Two Studies of Schizophrenia Support Its Link to Poverty and Inequality
Two recent studies published in Schizophrenia Bulletin support the World Health Organization’s (WHO) emphasis on the social determinants of health as “mostly responsible for health inequities – the unfair and avoidable differences in health status seen within and between countries.” (WHO defines the “social determinants of health” as the circumstances people are born into and live and die in, which are “shaped by the distribution of money, power and resources.”) In one study, British researchers found that more individuals were diagnosed with schizophrenia in economically depressed urban areas. Scientists at the University of Cambridge and the Queen Mary University in London studied 427 adults diagnosed with schizophrenia and found a link between that diagnosis and increased levels of deprivation, population density and inequality. The study suggests that individuals who live in poorer areas were 4 percent more likely to be diagnosed with schizophrenia. Another study, entitled “The Myth of Schizophrenia as a Progressive Brain Disease,” found that it is not a progressive brain disease, that most people with that diagnosis can achieve recovery, and that “[t]he fact that some experience deterioration in functioning over time may reflect poor access, or adherence, to treatment, the effects of concurrent conditions, and social and financial impoverishment.”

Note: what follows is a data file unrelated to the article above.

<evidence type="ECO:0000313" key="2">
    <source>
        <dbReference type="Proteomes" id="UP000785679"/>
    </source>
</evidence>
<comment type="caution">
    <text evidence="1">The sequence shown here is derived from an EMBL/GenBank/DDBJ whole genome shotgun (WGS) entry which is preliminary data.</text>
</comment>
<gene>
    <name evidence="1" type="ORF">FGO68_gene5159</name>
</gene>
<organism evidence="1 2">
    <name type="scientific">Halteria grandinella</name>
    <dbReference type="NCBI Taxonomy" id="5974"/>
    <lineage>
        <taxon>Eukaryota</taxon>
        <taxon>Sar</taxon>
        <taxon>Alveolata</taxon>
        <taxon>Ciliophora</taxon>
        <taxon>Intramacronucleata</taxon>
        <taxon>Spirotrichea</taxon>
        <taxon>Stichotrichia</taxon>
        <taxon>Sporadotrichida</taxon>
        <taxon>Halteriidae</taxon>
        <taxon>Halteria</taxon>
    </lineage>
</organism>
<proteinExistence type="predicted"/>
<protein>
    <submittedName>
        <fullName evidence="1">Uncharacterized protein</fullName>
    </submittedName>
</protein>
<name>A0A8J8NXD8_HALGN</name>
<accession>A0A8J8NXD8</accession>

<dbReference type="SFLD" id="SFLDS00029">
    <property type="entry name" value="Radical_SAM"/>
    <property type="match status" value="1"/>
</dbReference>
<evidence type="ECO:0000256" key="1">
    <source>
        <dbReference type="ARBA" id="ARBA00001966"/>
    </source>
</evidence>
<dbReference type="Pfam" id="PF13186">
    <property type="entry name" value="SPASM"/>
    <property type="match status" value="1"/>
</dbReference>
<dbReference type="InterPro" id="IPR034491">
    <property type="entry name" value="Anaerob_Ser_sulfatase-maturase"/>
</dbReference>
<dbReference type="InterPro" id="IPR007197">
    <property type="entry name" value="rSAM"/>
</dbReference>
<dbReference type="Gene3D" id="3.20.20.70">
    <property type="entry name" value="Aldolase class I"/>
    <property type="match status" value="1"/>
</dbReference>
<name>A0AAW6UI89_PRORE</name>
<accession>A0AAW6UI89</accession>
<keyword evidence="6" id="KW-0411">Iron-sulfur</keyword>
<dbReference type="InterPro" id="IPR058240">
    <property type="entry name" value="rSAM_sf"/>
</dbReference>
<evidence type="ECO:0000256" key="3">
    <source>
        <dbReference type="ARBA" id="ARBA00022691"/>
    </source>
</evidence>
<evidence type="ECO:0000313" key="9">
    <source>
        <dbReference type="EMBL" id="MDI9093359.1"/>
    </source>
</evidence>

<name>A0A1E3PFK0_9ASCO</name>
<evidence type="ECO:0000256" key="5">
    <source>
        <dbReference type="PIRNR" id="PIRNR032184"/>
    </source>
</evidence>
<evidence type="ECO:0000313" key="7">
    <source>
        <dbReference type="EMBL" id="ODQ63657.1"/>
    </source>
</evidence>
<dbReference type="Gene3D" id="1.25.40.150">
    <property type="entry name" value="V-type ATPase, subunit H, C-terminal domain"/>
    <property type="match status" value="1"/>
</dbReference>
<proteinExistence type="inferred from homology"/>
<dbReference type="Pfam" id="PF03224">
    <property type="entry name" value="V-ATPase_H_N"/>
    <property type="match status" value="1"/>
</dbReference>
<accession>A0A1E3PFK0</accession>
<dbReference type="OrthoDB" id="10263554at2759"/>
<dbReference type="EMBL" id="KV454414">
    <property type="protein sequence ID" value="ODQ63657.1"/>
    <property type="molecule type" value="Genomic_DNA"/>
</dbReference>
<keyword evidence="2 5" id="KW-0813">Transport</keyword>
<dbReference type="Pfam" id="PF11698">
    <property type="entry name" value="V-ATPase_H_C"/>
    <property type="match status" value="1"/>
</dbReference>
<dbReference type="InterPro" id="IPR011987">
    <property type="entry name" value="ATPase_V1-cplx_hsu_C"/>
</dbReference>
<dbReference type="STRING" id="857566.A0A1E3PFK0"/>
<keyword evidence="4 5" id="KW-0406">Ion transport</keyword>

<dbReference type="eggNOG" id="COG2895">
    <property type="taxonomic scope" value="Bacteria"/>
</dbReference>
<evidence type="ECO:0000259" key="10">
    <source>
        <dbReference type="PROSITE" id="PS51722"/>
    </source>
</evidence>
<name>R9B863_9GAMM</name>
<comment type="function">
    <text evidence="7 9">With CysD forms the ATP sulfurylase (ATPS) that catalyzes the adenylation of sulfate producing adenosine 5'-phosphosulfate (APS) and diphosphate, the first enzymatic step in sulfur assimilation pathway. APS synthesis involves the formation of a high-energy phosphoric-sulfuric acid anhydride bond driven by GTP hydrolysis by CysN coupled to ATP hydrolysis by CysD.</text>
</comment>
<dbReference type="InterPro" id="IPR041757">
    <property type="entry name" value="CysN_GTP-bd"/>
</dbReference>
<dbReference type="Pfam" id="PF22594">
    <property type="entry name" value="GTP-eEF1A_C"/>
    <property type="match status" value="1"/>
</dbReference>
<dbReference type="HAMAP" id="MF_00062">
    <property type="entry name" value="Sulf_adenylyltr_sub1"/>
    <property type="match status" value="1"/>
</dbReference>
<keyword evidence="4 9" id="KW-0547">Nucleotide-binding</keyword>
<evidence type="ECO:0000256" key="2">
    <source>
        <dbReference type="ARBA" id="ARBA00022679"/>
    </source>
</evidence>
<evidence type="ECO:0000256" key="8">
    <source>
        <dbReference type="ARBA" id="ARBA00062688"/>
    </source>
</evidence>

Federal Law Will No Longer Include the Word “Lunatic”
In a 398-to-1 vote, the U.S. House of Representatives has agreed to strike the word “lunatic” from federal law, according to an Associated Press (AP) story published in The New York Times. The Senate version of the bill passed in May 2012; one of its sponsors said that “the continued use of this pejorative term has no place in the U.S. code.” According to the AP story, the sole dissenting vote in the House was by Rep. Louie Gohmert (R-TX), who said that “not only should we not eliminate the word ‘lunatic’ from federal law when the most pressing issue of the day is saving our country from bankruptcy, we should use the word to describe the people who want to continue with business as usual in Washington.”
You Are Invited to a Monthly National Networking Teleconference!